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Thursday, February 25, 2016

Jakob Balde

Jakob Balde
(source: Kurt Scheuerer - Materialsammlung zur Geschichte von Ingolstadt)
no copyright infringement intended

A collected edition of his works in 4 volumes was published at Cologne in 1660; a more complete edition in 8 volumes at Munich, 1729; also a good selection by Louis Spach (Paris and Strasbourg, 1871); an edition of his Latin lyrics appeared at Regensburg in 1884; there are translations into German of some of his odes by Johann Gottfried Herder (1795), and J. Schrott and M. Schleich (Munich, 1870); various odes have been translated into English by Karl Maurer; more info in G. Westermayer, Jacobus Balde, sein Leben und seine Werke, 1868; J. Bach, Jakob Balde, Freiburg, 1904 (wiki).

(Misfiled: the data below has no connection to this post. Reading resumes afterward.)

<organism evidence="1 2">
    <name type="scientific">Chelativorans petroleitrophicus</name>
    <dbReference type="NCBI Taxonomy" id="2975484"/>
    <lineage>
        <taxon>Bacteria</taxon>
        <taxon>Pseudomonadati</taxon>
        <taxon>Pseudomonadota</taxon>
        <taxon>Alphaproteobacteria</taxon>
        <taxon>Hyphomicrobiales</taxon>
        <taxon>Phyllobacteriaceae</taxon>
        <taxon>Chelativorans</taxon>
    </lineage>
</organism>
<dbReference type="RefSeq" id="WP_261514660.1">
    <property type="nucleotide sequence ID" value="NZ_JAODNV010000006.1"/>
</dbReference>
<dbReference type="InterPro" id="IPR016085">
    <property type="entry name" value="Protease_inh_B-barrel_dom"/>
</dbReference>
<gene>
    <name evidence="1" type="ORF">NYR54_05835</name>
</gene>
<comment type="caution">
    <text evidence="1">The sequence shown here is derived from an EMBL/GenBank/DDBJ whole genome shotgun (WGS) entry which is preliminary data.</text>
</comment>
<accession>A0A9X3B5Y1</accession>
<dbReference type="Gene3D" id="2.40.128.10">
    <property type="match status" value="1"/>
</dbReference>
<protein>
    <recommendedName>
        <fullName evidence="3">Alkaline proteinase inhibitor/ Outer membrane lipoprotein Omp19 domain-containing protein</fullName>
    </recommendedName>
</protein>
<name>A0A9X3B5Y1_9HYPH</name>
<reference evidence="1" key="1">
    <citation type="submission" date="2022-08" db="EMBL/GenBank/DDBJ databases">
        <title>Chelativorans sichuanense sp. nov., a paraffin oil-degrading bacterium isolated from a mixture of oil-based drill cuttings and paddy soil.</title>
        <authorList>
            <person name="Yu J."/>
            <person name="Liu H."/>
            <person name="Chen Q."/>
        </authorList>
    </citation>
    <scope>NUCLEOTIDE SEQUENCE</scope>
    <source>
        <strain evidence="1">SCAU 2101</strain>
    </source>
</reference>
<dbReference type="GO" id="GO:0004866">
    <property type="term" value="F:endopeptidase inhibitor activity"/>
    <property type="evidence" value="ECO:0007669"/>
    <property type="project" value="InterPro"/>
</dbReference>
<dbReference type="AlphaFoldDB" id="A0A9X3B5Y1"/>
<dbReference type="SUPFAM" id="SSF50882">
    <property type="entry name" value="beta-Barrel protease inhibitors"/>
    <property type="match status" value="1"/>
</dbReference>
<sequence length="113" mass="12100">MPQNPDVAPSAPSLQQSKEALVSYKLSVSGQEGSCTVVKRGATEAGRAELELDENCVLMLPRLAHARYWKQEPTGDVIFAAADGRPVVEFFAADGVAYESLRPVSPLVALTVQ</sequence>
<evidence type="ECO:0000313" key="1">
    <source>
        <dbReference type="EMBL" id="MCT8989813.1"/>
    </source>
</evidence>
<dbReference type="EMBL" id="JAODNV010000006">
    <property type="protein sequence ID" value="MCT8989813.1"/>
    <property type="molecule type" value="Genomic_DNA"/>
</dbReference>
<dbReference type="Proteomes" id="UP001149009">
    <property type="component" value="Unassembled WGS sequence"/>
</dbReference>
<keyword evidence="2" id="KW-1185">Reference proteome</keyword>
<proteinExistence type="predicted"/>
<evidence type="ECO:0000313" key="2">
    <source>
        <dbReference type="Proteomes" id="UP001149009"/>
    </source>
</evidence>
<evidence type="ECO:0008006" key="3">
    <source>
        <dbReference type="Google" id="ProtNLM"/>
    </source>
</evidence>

He was studying law, when a love disappointment turned him to the church. In 1624 Jakob Balde entered the Society of Jesus, in 1633 he was ordained a priest. Meanwhile he continued his studies of the humanities, taught rhetoric at Innsbruck and Ingolstadt, where he studied also theology. His lectures and poems made him famous and he became the most important German Neo-Latin poet of his century: Germany's Horatio.

In the opinion of his contemporaries, Jakob Balde revived the glories of the Augustan age; Pope Alexander VII and the scholars of the Netherlands combined to do him honor; even Herder regarded him as a greater poet than Horace; while such judgments are naturally exaggerated, there is no doubt that he takes a very high place among modern Latin poets (Encyclopedia Britannica).

(Works of Jakob Balde onLine - Project CAMENA)


(German and Nordic Literature)



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